Major philanthropies plan to fund Black Feminist Movements around the World


Entitled the Open Letter to Philanthropy, the letter is a call to action offered by philanthropic leaders including the Ford Foundation, Pivotal Ventures, a Melinda French Gates company, Solidaire Network, Clara Lionel Foundation, and others.

Today, several of the most notable names in philanthropy released a powerful open letter addressing the urgent need for more funding to be distributed to Black feminist organizations and movements around the world. Asserting that funding Black feminist organizations is not only the right thing to do, but is also essential to eradicating the most significant systemic challenges facing democracies around the world, the eleven signers believe the first step in making a swift intervention is to support the Black Feminist Fund in reaching its goal of $100 million.

Hakima Abbas (she/her), co-founder and co-executive director of the Black Feminist Fund, the world’s first global women’s fund singularly devoted to Black women and Black feminist agendas, said the letter was the result of many conversations with funders and organizations over the past year, all who are aligned in the need to make progress in closing funding gaps for Black feminist organizations, including the Black Feminist Fund which to date has raised $35 million toward its goal.

“This open letter is a statement of solidarity from many of our funding partners,” said Abbas. “We are grateful to see them extend and expand their support of Black feminist work in this powerful way. We are hopeful that others across philanthropy will realize that funding Black feminist work is funding the work that will ultimately lead all of us— across race, gender, class and other identities— to a safer, more just society.”

The letter was signed by the leaders of Solidaire Network, Pivotal Ventures, a Melinda French Gates company, Ford Foundation, Clara Lionel Foundation, Foundation for a Just Society, Libra Foundation, The Meadow Fund, Farbman Family Foundation, Satterberg Foundation, The MacArthur Foundation, and Wellspring Philanthropic Fund. Each organization has funded the Black Feminist Fund and others working to end racial inequity, gender inequity and other forms of systemic violence. For the signers, the letter presented the opportunity to participate in an unprecedented global intervention alongside their colleagues. But more importantly, it was a sense of responsibility that drew them in by illuminating their role in ensuring that the most necessary and significant work happening in service to liberation and just democracies is abundantly resourced.

“We need more funders to step up to address systemic discrimination in our philanthropic system,” said Haven Ley, Managing Director of Program Strategy and Investment at Pivotal Ventures. “We support the Black Feminist Fund open letter because racial equity is fundamental to advancing social progress, and together, we have the power to unlock the full potential of Black leaders.”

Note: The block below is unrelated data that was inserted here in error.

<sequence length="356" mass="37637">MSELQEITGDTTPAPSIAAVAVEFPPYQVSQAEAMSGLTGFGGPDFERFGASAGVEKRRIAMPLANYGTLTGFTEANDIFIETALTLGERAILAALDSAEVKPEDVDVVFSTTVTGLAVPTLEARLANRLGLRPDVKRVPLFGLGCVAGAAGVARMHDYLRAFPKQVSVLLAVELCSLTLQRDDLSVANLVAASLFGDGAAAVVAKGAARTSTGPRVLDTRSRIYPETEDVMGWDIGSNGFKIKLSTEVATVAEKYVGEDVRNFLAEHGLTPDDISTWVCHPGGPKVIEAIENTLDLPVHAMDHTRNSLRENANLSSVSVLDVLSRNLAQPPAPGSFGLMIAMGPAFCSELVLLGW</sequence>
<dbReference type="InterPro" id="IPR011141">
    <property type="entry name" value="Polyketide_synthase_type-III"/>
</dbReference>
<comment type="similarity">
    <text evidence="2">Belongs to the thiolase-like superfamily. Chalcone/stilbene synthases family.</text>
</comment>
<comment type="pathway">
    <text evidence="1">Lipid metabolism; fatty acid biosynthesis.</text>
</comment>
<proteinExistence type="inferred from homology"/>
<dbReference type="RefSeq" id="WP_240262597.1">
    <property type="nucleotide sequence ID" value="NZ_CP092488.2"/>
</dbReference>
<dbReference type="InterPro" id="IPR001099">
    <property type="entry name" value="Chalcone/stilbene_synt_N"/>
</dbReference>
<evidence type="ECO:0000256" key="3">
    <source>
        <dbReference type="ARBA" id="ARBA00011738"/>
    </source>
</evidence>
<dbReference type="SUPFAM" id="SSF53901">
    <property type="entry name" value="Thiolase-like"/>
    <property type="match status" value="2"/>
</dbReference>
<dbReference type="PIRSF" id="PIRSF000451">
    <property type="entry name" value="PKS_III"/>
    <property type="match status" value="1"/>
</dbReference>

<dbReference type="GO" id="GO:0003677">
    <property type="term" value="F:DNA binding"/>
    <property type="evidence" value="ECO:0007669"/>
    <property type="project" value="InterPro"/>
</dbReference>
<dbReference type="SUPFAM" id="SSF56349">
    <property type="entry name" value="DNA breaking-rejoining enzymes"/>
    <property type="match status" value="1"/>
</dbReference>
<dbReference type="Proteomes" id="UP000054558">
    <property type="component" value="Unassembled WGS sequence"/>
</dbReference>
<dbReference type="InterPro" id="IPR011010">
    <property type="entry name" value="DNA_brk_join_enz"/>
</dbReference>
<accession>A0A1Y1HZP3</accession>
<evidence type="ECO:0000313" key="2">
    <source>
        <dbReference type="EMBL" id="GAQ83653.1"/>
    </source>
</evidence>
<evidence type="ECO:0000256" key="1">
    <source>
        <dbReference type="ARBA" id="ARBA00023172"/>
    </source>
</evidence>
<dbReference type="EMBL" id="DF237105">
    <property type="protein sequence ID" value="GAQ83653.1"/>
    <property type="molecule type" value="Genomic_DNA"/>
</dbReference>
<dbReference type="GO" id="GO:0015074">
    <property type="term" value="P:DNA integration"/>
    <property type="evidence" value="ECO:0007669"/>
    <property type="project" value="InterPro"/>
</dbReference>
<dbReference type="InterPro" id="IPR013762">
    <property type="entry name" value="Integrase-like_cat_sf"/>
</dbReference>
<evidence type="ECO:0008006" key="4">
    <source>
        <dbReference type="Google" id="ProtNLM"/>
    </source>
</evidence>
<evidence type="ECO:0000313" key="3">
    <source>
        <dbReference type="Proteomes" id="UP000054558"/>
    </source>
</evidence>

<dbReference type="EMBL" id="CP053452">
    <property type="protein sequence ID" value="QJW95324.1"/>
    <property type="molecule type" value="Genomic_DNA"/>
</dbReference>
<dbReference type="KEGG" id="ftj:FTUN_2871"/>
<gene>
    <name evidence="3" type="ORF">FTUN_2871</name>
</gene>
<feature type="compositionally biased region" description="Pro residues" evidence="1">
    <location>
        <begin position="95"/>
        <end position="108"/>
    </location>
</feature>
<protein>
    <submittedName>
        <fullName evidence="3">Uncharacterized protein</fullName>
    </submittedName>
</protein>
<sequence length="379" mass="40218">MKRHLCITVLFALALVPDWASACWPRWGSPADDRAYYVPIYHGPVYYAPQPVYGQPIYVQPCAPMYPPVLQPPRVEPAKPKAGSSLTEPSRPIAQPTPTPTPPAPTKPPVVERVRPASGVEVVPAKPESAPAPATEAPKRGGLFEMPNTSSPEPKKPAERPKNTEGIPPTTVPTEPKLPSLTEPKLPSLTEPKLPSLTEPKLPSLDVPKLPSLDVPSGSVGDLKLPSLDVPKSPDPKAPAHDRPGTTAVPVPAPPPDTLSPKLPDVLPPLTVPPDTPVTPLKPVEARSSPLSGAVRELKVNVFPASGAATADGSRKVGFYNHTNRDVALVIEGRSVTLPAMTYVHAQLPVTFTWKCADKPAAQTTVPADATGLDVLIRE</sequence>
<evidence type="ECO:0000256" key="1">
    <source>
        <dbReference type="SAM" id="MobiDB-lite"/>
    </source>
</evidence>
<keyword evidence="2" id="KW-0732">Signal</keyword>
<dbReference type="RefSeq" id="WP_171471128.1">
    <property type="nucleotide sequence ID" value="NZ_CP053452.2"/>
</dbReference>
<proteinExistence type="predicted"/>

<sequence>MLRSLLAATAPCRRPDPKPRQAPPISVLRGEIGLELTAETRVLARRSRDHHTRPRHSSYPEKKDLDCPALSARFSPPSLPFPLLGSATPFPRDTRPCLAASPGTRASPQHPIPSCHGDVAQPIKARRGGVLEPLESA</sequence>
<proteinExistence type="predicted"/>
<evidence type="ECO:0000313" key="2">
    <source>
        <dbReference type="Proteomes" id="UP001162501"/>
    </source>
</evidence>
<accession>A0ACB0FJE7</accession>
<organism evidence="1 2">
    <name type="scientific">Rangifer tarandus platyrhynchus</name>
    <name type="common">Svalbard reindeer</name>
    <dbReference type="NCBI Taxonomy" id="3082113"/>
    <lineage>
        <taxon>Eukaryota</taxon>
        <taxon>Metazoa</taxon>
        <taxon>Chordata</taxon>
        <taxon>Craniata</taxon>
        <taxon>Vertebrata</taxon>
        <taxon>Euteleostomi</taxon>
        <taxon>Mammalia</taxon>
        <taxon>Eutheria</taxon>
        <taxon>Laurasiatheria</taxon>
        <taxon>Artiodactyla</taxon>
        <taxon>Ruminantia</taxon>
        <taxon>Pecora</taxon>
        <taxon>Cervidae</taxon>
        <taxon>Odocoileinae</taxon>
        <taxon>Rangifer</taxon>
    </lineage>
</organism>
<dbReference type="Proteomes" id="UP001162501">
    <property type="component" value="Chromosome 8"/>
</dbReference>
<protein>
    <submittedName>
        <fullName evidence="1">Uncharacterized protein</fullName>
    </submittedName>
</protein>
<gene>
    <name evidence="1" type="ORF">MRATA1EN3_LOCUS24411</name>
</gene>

In 2018, out of nearly $70 billion in foundation giving globally, less than half of one percent went to Black feminist social movements. As experts in the funding world who have historically supported progressive movements and organizations working in service to just democracies, the group notes that the disparities in funding Black feminist work are commensurate with the ways in which Black women, trans, and gender-expansive people experience systemic harms.

“We know from extensive research that those most impacted in our communities receive little funding for their work— work being done to find solutions to both their own circumstances and others around them,” said Darren Walker, president of the Ford Foundation. “As mission-aligned funders, we have a responsibility to work with our colleagues across philanthropy to ensure we’re addressing this disparity in resources to ultimately close the vast funding gaps for those building a world of equality for all of us.”

Having brought together Black feminist researchers and experts across the globe, this February, the Black Feminist Fund will also release the results of its novel research report entitled “Where is The Money for Black Feminist Movements?” The report is a deep dive into the state of funding for Black feminist movements and examines the extent and the impact of that long-standing under-resourcing.

The group behind the letter is hopeful that this call to action will generate more opportunities for funders, movement workers, advocates, and others to enter into a deeper conversation about the future of funding Black feminist work.

“The Black Feminist Fund is raising $100 million to move resources to Black feminist movements because we know that our movements deserve this level of support and so much more. This letter is an invitation, not a single transaction,” said Tynesha McHarris, co-founder and co-executive director of Black Feminist Fund. “The days of resourcing Black women, trans and gender expansive leaders with pennies are over and we’re inviting our colleagues to join us in making that reality available to Black feminists around the globe.”

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